Voters have given President Obama a second term in office. He defeated Republican Mitt Romney in a hard-fought race in which the economy was the dominant issue. In the end, Obama narrowly won the popular vote but captured more than 300 electoral votes to Romney's 206.
Wisconsin voters chose the Obama ticket over their own native son Paul Ryan. And the state is sending the first openly gay senator to Washington: Tammy Baldwin defeated former Governor Tommy Thompson for the seat of retiring Senator Herb Kohl.
After voting for Barack Obama in 2008, the state went for Mitt Romney Tuesday night. It also elected Republican Mike Pence as governor. There was an exception to the red tide that swept across the Hoosier state. Democrats picked up a Senate seat once held by outgoing Republican Richard Lugar.
Voters in Washington state and Colorado approved ballot measures legalizing recreational marijuana use. In Colorado, the drug will be regulated like alcohol. Residents over 21 years old will be allowed up to an ounce of marijuana.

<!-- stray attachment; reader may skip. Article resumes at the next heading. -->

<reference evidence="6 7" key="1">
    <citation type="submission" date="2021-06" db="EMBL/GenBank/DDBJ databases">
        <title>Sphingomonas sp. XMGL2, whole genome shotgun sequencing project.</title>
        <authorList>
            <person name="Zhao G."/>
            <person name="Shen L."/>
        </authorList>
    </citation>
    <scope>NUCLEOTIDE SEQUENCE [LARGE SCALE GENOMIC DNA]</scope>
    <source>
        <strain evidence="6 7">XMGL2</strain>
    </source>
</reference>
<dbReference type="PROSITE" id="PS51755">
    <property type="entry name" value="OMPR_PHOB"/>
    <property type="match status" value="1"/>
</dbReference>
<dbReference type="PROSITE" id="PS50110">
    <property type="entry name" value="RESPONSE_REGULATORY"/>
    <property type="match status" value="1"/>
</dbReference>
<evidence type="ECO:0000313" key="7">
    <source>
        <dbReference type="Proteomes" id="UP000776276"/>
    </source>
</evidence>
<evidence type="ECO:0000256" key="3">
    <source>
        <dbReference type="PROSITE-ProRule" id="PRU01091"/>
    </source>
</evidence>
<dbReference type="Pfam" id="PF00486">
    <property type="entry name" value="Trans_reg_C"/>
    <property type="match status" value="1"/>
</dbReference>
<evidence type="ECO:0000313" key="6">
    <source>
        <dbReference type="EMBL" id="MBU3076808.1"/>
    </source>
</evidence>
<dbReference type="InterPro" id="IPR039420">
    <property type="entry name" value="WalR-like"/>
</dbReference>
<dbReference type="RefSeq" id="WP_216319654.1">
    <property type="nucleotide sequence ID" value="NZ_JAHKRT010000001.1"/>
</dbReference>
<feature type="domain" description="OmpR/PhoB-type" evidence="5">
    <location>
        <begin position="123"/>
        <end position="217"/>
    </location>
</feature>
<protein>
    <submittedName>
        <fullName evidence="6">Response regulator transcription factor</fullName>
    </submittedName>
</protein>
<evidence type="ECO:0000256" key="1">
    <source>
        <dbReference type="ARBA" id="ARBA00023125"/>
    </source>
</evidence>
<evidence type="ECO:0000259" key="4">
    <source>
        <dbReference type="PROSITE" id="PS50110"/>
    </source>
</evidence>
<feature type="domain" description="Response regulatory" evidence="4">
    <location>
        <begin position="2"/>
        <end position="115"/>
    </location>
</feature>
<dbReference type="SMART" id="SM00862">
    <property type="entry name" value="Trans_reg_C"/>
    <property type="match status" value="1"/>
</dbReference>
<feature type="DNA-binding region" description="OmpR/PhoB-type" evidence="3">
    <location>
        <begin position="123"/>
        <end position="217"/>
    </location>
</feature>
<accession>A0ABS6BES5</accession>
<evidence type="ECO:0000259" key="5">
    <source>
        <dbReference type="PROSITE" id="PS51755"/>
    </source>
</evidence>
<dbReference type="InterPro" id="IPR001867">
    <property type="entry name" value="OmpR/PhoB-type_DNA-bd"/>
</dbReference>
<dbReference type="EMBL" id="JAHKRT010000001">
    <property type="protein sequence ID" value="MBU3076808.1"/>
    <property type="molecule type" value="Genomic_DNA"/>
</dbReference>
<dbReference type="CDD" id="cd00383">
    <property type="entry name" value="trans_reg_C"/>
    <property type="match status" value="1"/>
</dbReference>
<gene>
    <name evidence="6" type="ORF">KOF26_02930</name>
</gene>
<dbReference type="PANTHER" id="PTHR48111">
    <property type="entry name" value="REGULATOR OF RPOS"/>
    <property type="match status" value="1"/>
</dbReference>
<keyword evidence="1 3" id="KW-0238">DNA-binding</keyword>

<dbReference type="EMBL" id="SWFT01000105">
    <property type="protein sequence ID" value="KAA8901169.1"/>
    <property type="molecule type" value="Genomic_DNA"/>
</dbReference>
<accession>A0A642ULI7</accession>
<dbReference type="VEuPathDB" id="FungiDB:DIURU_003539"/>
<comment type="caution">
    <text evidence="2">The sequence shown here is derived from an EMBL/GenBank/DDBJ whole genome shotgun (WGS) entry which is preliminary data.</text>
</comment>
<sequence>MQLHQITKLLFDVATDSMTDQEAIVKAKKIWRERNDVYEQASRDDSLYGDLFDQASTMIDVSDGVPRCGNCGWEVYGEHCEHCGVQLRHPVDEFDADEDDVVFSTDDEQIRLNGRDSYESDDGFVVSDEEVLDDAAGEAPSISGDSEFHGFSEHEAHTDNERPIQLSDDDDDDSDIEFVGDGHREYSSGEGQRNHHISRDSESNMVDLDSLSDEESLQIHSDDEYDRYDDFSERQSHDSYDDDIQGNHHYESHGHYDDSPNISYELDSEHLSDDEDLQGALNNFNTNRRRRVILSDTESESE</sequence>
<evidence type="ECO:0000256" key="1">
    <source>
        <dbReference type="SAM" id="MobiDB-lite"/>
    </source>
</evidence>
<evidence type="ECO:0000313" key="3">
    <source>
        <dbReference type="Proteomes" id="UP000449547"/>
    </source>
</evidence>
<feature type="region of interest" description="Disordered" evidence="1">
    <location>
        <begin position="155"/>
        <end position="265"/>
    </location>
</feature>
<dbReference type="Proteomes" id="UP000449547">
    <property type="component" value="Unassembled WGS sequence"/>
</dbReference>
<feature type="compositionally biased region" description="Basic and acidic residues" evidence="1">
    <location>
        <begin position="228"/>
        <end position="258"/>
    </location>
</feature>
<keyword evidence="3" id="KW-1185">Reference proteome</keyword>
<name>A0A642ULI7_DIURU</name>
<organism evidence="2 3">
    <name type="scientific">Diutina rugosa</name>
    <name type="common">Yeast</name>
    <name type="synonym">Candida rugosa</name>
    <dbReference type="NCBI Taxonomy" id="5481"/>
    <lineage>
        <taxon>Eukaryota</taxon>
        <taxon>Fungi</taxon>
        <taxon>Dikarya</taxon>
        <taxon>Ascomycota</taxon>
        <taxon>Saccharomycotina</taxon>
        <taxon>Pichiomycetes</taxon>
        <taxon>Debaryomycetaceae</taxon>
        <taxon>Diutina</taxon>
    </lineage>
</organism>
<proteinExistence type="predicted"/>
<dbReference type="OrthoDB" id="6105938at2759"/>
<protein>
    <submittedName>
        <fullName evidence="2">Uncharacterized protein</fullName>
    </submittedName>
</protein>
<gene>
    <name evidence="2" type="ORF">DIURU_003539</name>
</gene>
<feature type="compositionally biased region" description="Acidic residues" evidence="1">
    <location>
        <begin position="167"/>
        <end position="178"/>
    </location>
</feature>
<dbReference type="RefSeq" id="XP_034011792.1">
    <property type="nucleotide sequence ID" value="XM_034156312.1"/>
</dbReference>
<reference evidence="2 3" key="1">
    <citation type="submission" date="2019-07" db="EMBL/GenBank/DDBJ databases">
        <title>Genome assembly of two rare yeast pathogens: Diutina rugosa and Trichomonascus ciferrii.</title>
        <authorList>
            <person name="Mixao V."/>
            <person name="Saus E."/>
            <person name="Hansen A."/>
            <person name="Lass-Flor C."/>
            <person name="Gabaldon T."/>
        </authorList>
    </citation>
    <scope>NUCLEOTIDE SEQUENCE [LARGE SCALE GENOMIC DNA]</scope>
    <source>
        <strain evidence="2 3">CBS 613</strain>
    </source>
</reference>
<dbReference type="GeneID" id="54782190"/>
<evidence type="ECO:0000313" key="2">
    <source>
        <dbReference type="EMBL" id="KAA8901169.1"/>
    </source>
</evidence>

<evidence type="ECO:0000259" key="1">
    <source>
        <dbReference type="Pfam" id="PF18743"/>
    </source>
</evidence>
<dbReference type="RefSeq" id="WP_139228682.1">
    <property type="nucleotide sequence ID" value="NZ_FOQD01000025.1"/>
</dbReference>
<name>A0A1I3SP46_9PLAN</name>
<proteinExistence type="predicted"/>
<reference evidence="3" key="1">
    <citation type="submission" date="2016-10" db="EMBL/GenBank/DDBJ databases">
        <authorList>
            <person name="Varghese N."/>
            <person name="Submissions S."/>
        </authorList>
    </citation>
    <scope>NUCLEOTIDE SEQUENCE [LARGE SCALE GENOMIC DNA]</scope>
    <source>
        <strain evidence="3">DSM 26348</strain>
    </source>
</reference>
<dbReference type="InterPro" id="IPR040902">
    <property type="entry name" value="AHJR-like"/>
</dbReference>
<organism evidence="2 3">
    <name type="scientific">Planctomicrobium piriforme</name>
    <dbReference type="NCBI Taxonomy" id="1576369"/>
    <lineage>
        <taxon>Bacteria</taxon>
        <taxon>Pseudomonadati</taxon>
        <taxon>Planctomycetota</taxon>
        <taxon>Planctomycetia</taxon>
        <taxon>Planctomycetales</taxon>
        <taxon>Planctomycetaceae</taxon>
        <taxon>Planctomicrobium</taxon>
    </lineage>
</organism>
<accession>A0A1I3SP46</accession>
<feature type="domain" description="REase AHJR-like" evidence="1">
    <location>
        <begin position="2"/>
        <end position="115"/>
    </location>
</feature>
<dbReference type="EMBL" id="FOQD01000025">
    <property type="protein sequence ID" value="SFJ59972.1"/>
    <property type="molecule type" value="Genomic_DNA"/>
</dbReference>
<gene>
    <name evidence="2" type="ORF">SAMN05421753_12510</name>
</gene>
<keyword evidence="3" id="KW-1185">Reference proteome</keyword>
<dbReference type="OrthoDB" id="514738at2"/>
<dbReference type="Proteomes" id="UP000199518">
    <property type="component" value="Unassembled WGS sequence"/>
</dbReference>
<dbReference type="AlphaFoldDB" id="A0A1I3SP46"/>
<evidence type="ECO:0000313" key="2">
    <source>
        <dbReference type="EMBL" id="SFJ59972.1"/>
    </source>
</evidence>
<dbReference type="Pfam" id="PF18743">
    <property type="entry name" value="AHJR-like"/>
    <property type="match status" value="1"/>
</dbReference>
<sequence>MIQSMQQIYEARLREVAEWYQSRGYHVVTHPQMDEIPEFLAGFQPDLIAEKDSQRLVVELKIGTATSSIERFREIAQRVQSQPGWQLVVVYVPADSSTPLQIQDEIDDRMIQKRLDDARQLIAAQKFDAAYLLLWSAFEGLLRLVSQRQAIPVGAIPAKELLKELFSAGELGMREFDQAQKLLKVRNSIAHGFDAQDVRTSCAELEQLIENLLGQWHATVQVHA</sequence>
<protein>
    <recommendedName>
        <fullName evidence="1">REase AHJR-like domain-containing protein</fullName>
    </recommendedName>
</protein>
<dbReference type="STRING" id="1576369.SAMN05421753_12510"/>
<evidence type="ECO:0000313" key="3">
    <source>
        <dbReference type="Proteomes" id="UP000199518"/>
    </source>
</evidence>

One-third of Senate seats were up for election. Republicans lost seats in Massachusetts and Indiana. And Democrats withstood hard-fought challenges to seats they have controlled since 2007 in Virginia, Ohio, Wisconsin and Connecticut.
There were many more ballot initiatives across the country. A constitutional amendment proposed in Minnesota would've defined marriage as strictly between a man and a woman. That effort was defeated by voters — one of several victories for supporters of same-sex marriage Tuesday night.
In Arizona, some people who couldn't vote had a personal stake in getting others to the polls. Young undocumented immigrants walked neighborhoods in the Phoenix area, looking for citizens who support one piece of legislation which could change their lives.
Initial indications from within the GOP were that Mitt Romney's defeat wasn't seen as a rejection of the Republican platform as much as a failure of its standard-bearer to run a competent enough campaign to defeat a vulnerable incumbent.
Obama has become only the third U.S. president to win re-election by a narrower margin than his first victory. Having won a second term, Obama will seek to set the nation's agenda on issues ranging from taxes to immigration, but he may continue to struggle in selling his ideas to Congress.
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